And so it was
by the gift of gods
that to all who sin
the crime of deception
a blade shall be thrust
upon their skin
on man and woman
young and old
and that blade
shall hold the weight of their guilt
and the edge
of their intent
It was an ordinary day at 6:30. Right on cue, the yolk of the sun solidified over the cloud sea. I rose from bed, shifting the quilt with care so that I wouldn’t wake Tania. I trudged into the washroom, splashed a good amount of water on my face, gargled, and spat. A white singlet and long blue pants greeted me in the cupboard. The usual affair. Pulling them on, I dragged my feet out the door and onto the fields.
Something just didn’t feel right. Had I forgotten something? I scanned through the items lying in the wheelbarrow. Hoe. Watering can. Fertiliser. Gloves. Feed. Everything was there. I stopped and scratched my head. The heat must be getting to me. It was the height of summer, after all. There was nothing wrong. It was just a typical, ordinary day.
Sweat soared off my back in bullet spray fashion as I punched the tip of my hoe into the soil and pulled. Heave. Ho. Heave.
“Gah!” My hoe went spinning through the air, ultimately banging into the body of a nearby tree.
Willing my arms to stop shivering, I straightened my knees, then reached for my back. Under the soft fabric of my singlet, my fingers found, amongst the muscle, a single crevasse. And though I could neither see it nor stretch my arm along the span of my back, I knew that it stretched from just next to my right hip all the way up to my left shoulder. A kizu. I cringed as the pressure of my touch set the wound on fire. Breathless, I sat on the ground to rest.
This kizu. My kizu, no. My only kizu, hadn’t ached in more than ten years. The first three months had been an absolute nightmare. Any moment I had not spent resting in bed had been spent crawling the hellish journey from my bed to the washroom and back.
It’s been a long time… since then.
Two faces wandered into my thoughts just then, ghostly as phantoms. My mind’s hand tried to grasp them, but the fingers simply sunk through their smoky wisps. Only dying trails lingered. From them, I could just barely make out the silhouettes of two people: a boy and a girl. They each whispered a word, and though no sound made it across the ravine of shadows that divided us, I could hear them as clear as if they had been whispered from right beside my ears. One from the left: Mari. One from the right: Braig.
It wasn’t an ordinary day after all.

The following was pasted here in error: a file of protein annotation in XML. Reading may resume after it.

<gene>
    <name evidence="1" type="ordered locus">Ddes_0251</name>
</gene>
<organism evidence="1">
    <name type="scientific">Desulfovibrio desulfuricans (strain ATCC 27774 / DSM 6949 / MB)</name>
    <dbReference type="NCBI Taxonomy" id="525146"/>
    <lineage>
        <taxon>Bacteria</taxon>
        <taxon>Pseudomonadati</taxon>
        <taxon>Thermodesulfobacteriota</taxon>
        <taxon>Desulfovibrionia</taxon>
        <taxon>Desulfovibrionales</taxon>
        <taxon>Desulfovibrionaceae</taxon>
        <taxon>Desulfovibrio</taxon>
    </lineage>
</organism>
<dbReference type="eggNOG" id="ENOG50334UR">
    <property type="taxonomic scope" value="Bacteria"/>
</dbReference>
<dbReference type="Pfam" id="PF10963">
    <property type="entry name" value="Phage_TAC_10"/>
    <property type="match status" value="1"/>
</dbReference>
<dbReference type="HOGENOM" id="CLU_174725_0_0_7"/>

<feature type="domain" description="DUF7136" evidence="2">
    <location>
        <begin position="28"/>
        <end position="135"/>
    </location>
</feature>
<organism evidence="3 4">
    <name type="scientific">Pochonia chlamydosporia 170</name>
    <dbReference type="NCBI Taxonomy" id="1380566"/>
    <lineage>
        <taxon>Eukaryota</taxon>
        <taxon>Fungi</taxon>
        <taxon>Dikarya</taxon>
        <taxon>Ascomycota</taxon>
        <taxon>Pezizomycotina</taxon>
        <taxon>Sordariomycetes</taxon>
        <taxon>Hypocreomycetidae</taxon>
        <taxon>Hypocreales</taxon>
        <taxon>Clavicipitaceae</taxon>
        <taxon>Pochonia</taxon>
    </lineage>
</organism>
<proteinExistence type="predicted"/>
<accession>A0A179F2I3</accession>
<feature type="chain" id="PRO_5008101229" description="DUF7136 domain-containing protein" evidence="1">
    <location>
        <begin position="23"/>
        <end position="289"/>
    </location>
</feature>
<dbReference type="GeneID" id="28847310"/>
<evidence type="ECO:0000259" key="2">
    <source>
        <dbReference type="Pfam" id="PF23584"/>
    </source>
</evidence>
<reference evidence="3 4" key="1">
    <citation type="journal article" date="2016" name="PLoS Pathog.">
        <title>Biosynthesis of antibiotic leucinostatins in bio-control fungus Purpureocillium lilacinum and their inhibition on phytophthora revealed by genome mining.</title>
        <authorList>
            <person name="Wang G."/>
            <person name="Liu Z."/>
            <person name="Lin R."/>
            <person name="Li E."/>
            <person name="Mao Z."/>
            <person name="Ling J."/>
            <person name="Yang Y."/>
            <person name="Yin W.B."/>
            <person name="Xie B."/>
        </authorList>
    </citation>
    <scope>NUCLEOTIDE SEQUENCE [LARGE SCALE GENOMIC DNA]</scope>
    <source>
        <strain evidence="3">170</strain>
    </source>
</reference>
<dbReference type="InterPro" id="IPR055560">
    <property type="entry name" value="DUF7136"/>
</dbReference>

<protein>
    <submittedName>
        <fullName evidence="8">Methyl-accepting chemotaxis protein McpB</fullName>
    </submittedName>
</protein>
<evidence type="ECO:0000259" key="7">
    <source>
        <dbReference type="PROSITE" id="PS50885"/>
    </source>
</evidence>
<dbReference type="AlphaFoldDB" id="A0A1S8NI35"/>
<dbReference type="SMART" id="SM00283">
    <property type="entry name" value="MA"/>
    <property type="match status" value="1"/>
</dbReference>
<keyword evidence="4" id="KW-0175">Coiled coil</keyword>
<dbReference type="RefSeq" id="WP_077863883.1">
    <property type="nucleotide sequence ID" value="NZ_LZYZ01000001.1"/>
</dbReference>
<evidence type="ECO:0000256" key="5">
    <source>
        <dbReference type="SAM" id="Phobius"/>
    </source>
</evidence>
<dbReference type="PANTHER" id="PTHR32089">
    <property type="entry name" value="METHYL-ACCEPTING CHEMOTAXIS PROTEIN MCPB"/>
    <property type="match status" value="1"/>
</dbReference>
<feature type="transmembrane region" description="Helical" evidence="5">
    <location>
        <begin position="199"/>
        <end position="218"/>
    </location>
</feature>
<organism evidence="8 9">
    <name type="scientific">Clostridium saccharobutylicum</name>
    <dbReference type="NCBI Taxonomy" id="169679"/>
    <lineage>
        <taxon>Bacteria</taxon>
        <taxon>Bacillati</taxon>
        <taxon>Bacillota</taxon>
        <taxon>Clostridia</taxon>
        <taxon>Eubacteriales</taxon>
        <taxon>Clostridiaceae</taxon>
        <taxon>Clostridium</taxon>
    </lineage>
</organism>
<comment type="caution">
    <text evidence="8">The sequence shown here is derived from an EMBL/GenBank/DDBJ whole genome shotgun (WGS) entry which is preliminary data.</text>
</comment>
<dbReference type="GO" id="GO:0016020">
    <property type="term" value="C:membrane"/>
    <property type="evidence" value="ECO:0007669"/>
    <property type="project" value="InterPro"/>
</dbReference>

A middle-aged woman crashed through the front door, panting. It was Mrs. Dela from the grocery store. I looked at her, a spoonful of vegetable soup hanging right before my lips. Next to me, Tania’s ladle had fallen into the soup pot.
“Mercenaries,” she wheezed. “A gang of mercenaries are causing a ruckus in the tavern. They’ve already beaten Jaran and Bale up.”
Tania flashed me an anxious glance.
Rising, I smiled and gave her a pat on the head. Then, grabbing my jacket and hoe, I walked out.
“Come on, old man. You’ve gotta have more booze hidden in the back.”
“N-no! That’s all I have, I swear!”
As I stepped into the tavern, I was immediately met with the aged bartender, Mr. Walt, held at the collar by a thug. A scarlet bandana wrapped around his forehead, the only means by which I could identify him as a mercenary was the scabbard of a shortsword slung around his waist and a tattoo of the Mercenary Guild’s emblem on his shoulder. All the way down to the wrist, his left arm was covered in shallow, miniature cuts.
I kicked the chair in front of me, slamming it into the mercenary who, his grip shattered, flew into a table and collapsed.
In response to the noise, the mercenaries seated throughout the tavern started turning towards the entrance. A quick scan of the room told me that there were about twenty. Behind me, Mr. Walt ran out the front door.
“So. Somebody thinks he’s a hero, huh?”
Shoving a table aside, one of the mercenaries approached me.
Without warning, he unbuckled a knife from his belt and lunged forward. I spun out of the knife’s way. Then, gripping the pole of my hoe with both hands, I thrust the bladeless tip into his stomach.
As he fell, four of the mercenaries stood to take his place. Unsheathing their shortswords, they leapt.
Eyes widened, I froze for so long that if their swords had not stopped in mid-swing, I would already have been slashed to pieces.
I knew that voice.
“Leave that man alone.”
A ghost appeared next to my right ear and began whispering a name over and over and over, the volume increasing with each word spat.
I looked in the direction of the voice. At a table in one corner sat a lone mercenary, his back against my eyes. Unlike the others who wore bandanas and black singlets, he alone donned a dirty green jacket and a bronze helm. From the size of the scabbard strapped to his chair, I could tell that his weapon of choice was a broadsword. Their leader?